Come On, Texas - The Biography of Battleship Texas - Personalized Limited Edition
"She was a ship! The smartest man-o’war afloat, and the best. A hard, tough, salty, shootin’, steamin’ fool. A trophy grabber, a fighter, and a he-man battle wagon."
“This biography of a dreadnaught I have put into the mouth of a naval petty officer-your petty officers are closest to a ship's fibre; they work her with their hands, are officer-like in responsibility, yet one with those all important personages, the non-rated sailors of the lower decks.
The characters, while based on actual types and individuals, have been given fictitious names, as to mention names would have taken us into a literal detailing and crediting that hid the main narrative; it is the ship we are dealing with.
Her own name is true, and it is her own adventure that is told.”
Schubert’s biography of Battleship Texas follows her from her commissioning in 1914 to the start of her modernization in 1925.
He even gives a description of her after that was completed, putting her in the form you know today:
“She’s flagship of the Fleet now, modernized until her old hands feel like strangers in her. Stark tripods, supporting box-like armored battle-tops, have replaced her graceful basket masts.
Amidships she's built up into a bulky citadel, abristle with broadside and anti-aircraft guns. One of her old smoke pipes is gone, like a missing tooth. Her hull is "blistered."
She carries airplanes squatting on flat catapults. Her very cranes have changed their shape.
The old Texas.
And she burns oil.
In our day she was a coal burner. Proud of it. The black gang stoked her by hand and sweat, every black shovelful.”
"If you know what it is to love a ship. . ."
Schubert was a Naval Academy grad, and I guess they taught him how to put his feelings down on paper.
It seems he understood what she was designed for. Over ninety years ago, while she was still in active service, Schubert knew she would be remembered and commemorated.
"Seamen have an old subtle sense of mating with their vessels; for many centuries they have regarded them as feminine, almost living creatures, and had a lively awareness of their individual personalities.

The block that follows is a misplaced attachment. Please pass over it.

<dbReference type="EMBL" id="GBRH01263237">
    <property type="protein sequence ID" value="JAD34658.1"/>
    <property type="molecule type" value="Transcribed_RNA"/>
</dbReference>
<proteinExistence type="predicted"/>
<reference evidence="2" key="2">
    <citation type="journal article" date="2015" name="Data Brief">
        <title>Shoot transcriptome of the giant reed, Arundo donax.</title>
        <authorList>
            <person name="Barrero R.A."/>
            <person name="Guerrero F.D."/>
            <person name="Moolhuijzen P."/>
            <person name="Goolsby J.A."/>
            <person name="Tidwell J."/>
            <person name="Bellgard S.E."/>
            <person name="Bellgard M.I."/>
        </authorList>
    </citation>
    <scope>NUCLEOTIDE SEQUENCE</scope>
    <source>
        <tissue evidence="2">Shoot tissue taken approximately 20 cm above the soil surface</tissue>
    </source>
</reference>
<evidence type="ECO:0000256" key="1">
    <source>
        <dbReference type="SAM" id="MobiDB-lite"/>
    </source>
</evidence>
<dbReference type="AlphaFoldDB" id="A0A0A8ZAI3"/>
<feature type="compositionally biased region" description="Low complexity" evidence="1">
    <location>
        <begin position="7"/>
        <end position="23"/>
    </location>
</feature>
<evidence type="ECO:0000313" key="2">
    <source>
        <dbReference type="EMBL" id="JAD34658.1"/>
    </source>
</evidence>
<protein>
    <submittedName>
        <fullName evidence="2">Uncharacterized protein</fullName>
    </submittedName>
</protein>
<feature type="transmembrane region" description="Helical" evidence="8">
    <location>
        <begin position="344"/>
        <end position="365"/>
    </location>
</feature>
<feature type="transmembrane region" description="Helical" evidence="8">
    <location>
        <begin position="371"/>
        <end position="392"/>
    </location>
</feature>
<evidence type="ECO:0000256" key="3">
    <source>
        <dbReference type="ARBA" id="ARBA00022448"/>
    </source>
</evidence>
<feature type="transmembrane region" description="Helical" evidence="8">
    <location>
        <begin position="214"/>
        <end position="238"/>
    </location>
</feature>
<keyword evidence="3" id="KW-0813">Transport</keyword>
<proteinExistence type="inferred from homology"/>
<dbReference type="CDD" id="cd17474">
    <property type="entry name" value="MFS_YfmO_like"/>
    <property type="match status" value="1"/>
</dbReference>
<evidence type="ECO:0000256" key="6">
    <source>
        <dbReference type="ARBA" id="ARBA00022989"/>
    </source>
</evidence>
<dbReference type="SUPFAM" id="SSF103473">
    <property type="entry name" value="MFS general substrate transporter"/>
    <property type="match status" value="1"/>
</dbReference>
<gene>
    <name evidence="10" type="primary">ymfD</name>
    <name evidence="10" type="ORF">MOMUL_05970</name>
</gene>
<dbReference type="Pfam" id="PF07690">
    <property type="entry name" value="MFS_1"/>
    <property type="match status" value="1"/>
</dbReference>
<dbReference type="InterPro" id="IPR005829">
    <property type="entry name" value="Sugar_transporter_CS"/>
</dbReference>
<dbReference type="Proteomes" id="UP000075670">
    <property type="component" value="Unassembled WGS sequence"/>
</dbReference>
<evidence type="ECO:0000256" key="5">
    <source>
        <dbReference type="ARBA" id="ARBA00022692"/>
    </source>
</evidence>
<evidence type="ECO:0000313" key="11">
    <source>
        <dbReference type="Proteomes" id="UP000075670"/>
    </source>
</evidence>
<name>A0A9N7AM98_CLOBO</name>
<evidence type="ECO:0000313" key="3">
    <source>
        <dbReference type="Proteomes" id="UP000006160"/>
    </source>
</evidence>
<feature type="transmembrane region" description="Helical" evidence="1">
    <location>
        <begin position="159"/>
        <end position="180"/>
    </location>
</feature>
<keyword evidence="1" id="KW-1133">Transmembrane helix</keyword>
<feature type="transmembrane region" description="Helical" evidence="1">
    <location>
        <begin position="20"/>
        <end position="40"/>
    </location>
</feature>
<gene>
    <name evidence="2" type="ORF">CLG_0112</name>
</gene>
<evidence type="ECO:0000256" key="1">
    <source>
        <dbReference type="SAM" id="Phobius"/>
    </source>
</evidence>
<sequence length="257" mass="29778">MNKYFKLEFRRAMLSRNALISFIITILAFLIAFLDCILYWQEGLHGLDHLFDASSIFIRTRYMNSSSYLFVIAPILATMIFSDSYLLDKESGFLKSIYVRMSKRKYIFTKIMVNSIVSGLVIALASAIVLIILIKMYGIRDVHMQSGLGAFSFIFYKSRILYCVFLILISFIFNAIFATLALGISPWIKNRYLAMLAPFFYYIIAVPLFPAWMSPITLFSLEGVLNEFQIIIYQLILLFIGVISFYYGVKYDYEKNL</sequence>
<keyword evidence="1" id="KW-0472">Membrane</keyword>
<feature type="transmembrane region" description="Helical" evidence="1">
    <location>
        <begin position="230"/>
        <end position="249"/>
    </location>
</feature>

If she is badly shaped, a ship is "cranky," or "stiff," or "hell in the tropics," or "cold." Badly built, she's a thing to be feared.
Occasionally some proud vessel of truly superior qualities comes down to sea . . . and proves herself so to all mariners, her own in particular. The land world hears little of these matters.
Usually, if a ship's name penetrates ashore, it is because of a single dramatic moment which by coincidence has captured the public imagination.
But the nautical world, which knows its queens intimately, acknowledges and remembers them. . . and Texas! Oh, Texas was queen of the Navy. "
Schubert also wrote about her trophy grabbing prowess.
"She struck her stride, and there was no stopping her. By the summer of 1916 she had snatched the Battle Efficiency Pennant from the Michigan.
She had won the Gunnery Trophy, and was number two in engineering the following year she added that prize to her collection.
She was covered with decorations - the meat-ball flew at her fore truck, there was an E on her conning tower, another on her forward smoke pipe; she had E's on three turrets and half the guns of her secondary battery.
Her trophy room was full of silver. Her boats' crews and athletic teams had swept the Fleet.
She was the pride and the despair of the Navy. You had to admire the damned tub, but how in hell were you to beat her?
Ship spirit is a curious thing. In war they call it morale, and it's as important as your guns. In peace it wins trophies; it's the life and breath of a battleship.
Our motto was: "Challenge first, and come on, Texas!"
The book is illustrated with hand cut silhouettes of the Texas by artist Arthur Hawkins.
He designed many classic book jackets of the mid 20th century, including those of works by William Faulkner and Arthur C. Clarke.
These illustrations alone are reason to own the book.
This personalized limited edition is limited to 254 hand-numbered copies, which is one for each county in Texas. The jacket will be personalized with your name, or that of your recipient.
The jacket will be personalized with your name (or any name you choose). Here is how it looks.
- Come On, Texas
- Limited Edition of 254 copies
- Each one is hand numbered
- 262 pages
- Jacket personalized with your name (or any name you choose)